Gary Bettman mentioned at the All Star game, they will be looking at shaving down the goalie equipment some more. I would like to see them also mandate the goalers to wear other than white pads. Can't believe they allow them to camouflage the net.

Fighting was much more prevalent when I started following the game. The tried to restrict it as much as possible in attempt to get a national US tv deal but they would probably get more viewers if we went back to the old donny brooks. I think the message is being filtered down, the officials are really letting them go (anyone else see the Nucks Oilers game the other night?).

The conditioning since the 1972 Summit Series has improved dramatically.

Coaching went from one guy to several guys.

Video.

Helmets, masks, collapsable net pegs, equipment in general.

Best rule changes for me was removing the center line (don't know why it was ever added) & the third man in rule virtually eliminated players ganging up on another.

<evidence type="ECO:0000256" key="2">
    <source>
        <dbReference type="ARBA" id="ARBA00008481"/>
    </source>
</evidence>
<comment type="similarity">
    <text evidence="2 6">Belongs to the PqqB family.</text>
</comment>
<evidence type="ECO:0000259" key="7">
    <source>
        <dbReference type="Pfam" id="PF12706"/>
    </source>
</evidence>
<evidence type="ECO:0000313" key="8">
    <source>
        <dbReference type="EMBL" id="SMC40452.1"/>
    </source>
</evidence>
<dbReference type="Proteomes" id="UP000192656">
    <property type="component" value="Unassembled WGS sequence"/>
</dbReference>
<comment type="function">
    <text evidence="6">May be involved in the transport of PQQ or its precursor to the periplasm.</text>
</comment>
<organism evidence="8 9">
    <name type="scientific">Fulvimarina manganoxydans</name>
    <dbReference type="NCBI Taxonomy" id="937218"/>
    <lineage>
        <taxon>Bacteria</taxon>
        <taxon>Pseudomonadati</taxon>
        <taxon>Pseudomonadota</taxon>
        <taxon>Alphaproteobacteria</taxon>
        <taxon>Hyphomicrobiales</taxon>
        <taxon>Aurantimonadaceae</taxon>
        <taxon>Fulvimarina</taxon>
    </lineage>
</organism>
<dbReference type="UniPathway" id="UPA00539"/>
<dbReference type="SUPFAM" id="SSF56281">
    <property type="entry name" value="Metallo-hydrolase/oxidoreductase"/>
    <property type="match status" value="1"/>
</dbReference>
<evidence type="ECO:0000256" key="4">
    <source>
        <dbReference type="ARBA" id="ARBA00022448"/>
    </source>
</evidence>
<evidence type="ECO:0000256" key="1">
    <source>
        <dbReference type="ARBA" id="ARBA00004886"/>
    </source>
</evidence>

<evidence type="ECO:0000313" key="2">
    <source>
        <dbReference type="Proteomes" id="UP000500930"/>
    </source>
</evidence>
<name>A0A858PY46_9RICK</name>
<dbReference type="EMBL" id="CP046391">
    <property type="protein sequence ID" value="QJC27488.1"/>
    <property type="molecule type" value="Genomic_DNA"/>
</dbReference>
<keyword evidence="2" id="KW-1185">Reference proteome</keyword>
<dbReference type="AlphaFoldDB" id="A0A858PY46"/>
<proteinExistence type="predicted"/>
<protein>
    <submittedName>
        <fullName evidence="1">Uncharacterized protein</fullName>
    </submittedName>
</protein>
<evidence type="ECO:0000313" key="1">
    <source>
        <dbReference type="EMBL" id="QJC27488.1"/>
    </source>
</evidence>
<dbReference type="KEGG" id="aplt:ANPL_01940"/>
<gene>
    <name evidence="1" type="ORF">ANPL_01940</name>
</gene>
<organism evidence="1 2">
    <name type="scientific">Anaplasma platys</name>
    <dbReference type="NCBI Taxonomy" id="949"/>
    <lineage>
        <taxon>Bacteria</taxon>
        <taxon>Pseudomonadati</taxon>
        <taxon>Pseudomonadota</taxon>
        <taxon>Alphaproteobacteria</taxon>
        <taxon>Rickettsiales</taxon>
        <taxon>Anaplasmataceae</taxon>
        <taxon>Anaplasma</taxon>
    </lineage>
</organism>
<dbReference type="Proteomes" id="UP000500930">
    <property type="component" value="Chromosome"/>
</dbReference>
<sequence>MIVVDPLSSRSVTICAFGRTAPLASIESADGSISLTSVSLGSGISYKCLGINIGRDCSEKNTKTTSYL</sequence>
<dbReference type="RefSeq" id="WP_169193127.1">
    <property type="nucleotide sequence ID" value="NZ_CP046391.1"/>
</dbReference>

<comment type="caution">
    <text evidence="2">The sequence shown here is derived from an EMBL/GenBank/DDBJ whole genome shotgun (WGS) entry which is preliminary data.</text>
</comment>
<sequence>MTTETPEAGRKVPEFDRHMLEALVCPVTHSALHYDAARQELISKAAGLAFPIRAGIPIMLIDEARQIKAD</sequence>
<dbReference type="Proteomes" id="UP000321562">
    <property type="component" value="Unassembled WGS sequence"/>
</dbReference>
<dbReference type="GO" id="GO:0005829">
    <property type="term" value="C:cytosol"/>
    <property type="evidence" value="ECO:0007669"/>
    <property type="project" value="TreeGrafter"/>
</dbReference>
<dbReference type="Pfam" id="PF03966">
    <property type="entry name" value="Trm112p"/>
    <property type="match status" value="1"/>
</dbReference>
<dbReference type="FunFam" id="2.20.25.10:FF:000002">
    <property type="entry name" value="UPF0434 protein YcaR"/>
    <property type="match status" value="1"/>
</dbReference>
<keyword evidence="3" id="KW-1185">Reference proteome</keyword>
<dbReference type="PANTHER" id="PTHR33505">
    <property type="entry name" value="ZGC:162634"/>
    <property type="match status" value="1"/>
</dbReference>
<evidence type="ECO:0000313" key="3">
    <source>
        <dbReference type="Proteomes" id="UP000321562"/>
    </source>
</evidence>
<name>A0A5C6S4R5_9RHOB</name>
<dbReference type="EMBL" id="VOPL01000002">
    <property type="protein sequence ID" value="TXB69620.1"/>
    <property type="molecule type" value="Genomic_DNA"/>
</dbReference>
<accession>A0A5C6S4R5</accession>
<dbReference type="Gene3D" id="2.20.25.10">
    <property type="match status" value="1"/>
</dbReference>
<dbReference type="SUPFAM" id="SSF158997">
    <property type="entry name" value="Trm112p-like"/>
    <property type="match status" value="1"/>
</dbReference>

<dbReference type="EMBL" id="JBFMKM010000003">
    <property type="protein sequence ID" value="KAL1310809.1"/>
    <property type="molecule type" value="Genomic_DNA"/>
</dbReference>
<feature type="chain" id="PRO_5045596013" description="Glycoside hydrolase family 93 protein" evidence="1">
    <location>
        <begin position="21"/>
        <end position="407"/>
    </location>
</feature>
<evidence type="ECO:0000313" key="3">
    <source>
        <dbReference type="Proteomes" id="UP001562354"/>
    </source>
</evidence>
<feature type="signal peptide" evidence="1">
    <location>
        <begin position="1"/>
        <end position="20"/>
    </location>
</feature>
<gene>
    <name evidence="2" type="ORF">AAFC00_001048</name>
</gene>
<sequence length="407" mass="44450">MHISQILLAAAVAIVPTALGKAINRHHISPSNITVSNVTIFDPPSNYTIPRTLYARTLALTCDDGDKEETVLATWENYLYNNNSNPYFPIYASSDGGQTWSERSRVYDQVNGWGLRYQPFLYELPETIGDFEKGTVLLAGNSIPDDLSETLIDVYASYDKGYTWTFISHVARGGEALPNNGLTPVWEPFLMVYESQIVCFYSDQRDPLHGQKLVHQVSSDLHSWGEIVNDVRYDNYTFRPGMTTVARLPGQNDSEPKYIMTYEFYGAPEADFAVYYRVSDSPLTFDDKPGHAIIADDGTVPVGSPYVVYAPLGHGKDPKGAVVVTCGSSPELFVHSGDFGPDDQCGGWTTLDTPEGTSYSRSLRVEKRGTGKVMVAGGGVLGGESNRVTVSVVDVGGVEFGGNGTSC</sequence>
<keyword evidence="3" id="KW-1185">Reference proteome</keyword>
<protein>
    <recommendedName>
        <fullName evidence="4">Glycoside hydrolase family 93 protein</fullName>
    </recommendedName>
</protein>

Worst changes were removing the division names and changing the playoff format which reduced the rivalries, in my opinion.

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02-18-2008, 08:10 PM
  #18
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JP was the first to regularly wear a mask but Clint Benedict was the first to wear a mask in an NHL game.
I wasn't aware of that...thanks.

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02-18-2008, 08:14 PM
  #19
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Goalies and goalie equipment. A little known fact is that during the Heritage outdoor game in Edmonton Grant Fuhr needed a catching mit and he bought a childs size because the regular ones were too big for what he could use.

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02-18-2008, 09:59 PM
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Lost Intensity. Games are much more controlled,contrived, mechanical and less personal. A lot of the passion has been lost but every now and then an old fashioned barn burner takes place ie. Van-Edm Sat night.